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JavaScript: The Definitive Guide

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17. Forms and Form Elements

Contents:
Forms in CGI and JavaScript
The Form Object
Form Elements
Form Element Names and Values
Naming Forms and Form Elements
Form Verification Example

As we've seen in examples throughout this book, the use of HTML forms is basic to almost all web programs, whether implemented with CGI, JavaScript, or a combination of the two. This chapter explains the details of programming with forms in JavaScript. It is assumed that you already are at least somewhat familiar with the creation of HTML forms and with the input elements that they contain. If not, you may want to refer to a good book on HTML.[1] In addition, the reference section of this book lists the HTML syntax as well as JavaScript syntax for forms and form elements; you may find these listings helpful as well.

[1] Such as HTML: The Definitive Guide, by Chuck Musciano and Bill Kennedy, published by O'Reilly & Associates.

17.1 Forms in CGI and JavaScript

If you are already familiar with CGI programming using HTML forms, you may find that things are done somewhat differently when forms are used with JavaScript. In the CGI model, a form, and the input data it contains is "submitted"--sent to the web server--all at once. The emphasis is on processing a complete "batch" of input data and dynamically producing a new web page in response. With JavaScript, the programming model is quite different. In JavaScript programs, the emphasis is not on form submission and processing but instead on event handling. Forms and the input elements they contain each have event handlers that JavaScript can use to respond to user interactions with a form. If the user clicks on a checkbox, for example, a JavaScript program can receive notification through an event handler, and might respond by changing the value displayed in some other element of the form.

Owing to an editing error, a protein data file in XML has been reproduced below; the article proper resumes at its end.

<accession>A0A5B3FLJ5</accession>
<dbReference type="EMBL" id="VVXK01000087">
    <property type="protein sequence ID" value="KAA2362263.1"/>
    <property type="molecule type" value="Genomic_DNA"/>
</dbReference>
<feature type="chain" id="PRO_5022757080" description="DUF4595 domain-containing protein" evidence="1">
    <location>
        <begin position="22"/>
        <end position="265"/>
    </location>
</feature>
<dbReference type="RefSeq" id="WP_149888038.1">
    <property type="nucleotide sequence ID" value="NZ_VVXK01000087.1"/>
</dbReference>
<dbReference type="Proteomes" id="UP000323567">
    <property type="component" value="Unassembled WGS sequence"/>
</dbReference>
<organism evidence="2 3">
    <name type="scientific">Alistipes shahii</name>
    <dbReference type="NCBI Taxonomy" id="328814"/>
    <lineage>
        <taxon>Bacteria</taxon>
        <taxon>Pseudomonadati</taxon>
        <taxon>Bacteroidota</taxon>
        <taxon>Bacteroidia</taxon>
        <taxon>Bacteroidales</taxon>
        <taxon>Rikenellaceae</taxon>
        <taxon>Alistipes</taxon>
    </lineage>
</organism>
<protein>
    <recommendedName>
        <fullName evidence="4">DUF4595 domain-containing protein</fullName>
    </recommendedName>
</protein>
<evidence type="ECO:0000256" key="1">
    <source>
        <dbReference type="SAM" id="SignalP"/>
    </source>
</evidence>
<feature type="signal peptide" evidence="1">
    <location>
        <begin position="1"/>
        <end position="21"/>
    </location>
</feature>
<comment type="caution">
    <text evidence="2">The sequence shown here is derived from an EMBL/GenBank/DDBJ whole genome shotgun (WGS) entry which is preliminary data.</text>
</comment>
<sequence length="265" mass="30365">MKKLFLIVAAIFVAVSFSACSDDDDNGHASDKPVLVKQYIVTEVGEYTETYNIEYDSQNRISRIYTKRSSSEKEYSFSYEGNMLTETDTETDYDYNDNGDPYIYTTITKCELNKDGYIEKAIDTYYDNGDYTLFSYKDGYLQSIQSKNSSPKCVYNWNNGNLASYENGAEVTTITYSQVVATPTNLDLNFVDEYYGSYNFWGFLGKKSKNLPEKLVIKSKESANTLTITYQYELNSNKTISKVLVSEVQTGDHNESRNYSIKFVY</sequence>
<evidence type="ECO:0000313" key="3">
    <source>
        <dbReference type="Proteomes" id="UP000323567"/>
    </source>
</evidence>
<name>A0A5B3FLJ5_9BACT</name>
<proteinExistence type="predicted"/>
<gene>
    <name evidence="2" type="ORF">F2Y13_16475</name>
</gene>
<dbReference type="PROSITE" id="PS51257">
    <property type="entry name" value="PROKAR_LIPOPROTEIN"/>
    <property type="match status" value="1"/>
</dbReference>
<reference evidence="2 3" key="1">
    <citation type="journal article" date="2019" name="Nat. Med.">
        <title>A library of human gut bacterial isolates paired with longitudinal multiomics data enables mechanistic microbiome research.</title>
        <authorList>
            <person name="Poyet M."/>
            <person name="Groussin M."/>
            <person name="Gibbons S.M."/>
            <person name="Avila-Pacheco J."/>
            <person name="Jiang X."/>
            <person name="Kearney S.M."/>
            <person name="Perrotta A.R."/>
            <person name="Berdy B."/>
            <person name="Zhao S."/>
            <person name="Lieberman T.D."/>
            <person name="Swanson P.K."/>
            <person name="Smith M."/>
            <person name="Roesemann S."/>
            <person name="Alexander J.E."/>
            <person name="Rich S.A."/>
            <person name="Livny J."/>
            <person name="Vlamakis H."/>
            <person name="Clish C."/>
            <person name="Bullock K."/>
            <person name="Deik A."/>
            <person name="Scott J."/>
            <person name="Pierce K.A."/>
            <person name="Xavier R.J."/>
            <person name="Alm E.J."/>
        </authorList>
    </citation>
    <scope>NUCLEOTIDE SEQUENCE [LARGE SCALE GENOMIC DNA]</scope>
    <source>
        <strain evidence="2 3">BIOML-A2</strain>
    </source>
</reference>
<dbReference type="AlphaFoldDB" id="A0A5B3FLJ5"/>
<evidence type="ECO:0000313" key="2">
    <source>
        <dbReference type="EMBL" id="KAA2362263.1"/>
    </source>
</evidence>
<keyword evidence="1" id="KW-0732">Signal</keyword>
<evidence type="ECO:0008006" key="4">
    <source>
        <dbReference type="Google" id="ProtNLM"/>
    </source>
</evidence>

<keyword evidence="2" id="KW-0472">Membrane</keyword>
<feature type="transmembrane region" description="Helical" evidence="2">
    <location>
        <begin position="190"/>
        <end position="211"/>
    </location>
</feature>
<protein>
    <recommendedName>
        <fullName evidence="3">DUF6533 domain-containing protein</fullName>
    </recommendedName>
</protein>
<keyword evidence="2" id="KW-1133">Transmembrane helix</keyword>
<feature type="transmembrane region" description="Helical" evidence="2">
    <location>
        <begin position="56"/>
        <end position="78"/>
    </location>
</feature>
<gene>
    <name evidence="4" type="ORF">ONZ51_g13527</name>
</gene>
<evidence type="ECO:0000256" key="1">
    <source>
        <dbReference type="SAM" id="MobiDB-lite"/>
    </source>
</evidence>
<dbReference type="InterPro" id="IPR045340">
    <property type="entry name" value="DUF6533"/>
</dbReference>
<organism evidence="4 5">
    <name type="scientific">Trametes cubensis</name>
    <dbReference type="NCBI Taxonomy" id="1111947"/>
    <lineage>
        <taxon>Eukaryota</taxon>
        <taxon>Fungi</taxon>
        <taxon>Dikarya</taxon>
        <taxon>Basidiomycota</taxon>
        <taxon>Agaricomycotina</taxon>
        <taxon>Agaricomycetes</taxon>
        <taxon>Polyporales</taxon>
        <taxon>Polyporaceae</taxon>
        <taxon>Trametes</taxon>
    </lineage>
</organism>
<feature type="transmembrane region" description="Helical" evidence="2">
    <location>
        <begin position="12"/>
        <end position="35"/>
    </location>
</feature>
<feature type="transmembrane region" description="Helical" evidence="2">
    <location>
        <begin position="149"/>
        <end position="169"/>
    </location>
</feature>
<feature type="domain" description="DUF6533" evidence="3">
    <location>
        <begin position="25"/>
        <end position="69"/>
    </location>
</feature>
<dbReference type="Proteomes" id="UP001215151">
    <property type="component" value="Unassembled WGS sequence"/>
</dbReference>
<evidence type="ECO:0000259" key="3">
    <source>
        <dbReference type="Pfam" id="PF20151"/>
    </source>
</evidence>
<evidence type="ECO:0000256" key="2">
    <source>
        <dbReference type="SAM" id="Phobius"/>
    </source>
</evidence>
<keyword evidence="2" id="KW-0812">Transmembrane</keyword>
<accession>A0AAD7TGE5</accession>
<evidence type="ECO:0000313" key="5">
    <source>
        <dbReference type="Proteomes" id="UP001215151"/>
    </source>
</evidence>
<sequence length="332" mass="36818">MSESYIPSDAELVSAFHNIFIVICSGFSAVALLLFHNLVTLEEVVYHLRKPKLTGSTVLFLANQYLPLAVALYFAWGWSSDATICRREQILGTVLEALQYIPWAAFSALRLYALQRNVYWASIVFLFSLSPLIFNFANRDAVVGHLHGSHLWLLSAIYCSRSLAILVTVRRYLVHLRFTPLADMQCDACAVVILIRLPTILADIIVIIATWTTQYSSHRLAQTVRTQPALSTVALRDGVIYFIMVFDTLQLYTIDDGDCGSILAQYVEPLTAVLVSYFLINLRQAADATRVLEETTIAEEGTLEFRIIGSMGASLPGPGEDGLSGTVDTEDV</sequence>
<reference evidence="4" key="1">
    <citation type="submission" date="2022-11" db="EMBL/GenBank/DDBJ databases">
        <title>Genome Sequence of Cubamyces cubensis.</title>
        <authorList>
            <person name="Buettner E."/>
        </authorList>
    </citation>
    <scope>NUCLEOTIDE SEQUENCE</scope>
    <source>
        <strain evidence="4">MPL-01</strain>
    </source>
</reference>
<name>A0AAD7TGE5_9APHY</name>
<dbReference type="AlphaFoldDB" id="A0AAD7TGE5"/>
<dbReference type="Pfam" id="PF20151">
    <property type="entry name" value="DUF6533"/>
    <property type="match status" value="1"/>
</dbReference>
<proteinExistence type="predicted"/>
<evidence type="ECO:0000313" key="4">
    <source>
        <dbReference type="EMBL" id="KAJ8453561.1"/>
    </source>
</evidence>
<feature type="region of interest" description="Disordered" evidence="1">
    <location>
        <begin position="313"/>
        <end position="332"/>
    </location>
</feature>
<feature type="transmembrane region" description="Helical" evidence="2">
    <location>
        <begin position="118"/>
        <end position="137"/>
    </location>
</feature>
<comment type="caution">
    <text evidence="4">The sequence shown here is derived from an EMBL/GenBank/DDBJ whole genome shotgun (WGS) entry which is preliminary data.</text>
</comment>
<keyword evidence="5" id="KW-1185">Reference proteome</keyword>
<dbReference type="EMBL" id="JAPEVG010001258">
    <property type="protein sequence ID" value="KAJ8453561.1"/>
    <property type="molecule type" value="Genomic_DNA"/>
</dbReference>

With CGI programs, an HTML form can't be useful unless it has a Submit button (or unless it has only a single text input field and allows the user to strike the Return key as a shortcut for submission). With JavaScript, on the other hand, a Submit button is never necessary (unless the JavaScript program is working with a cooperating CGI program, of course). With JavaScript, your forms can have any number of push-buttons with event handlers that perform any number of actions when clicked. In previous chapters, we've seen some of the possible actions that such a button can trigger: replacing one image with another, using the location property to load and display a new web page, opening a new browser window, or dynamically generating a new HTML document in another window or frame. As we'll see later in this section, a JavaScript event handler can even trigger a form to be submitted.

As we've seen in examples throughout this book, event handlers are almost always the central element of any interesting JavaScript program. And the most commonly used event handlers (excluding the event handlers of the Link object) are used with forms or form elements. The following subsections introduce the JavaScript Form object, and the various JavaScript objects that represent form elements. The section concludes with an example that illustrates how you can use JavaScript to validate user input on the client before submitting it to a CGI program running on the web server.


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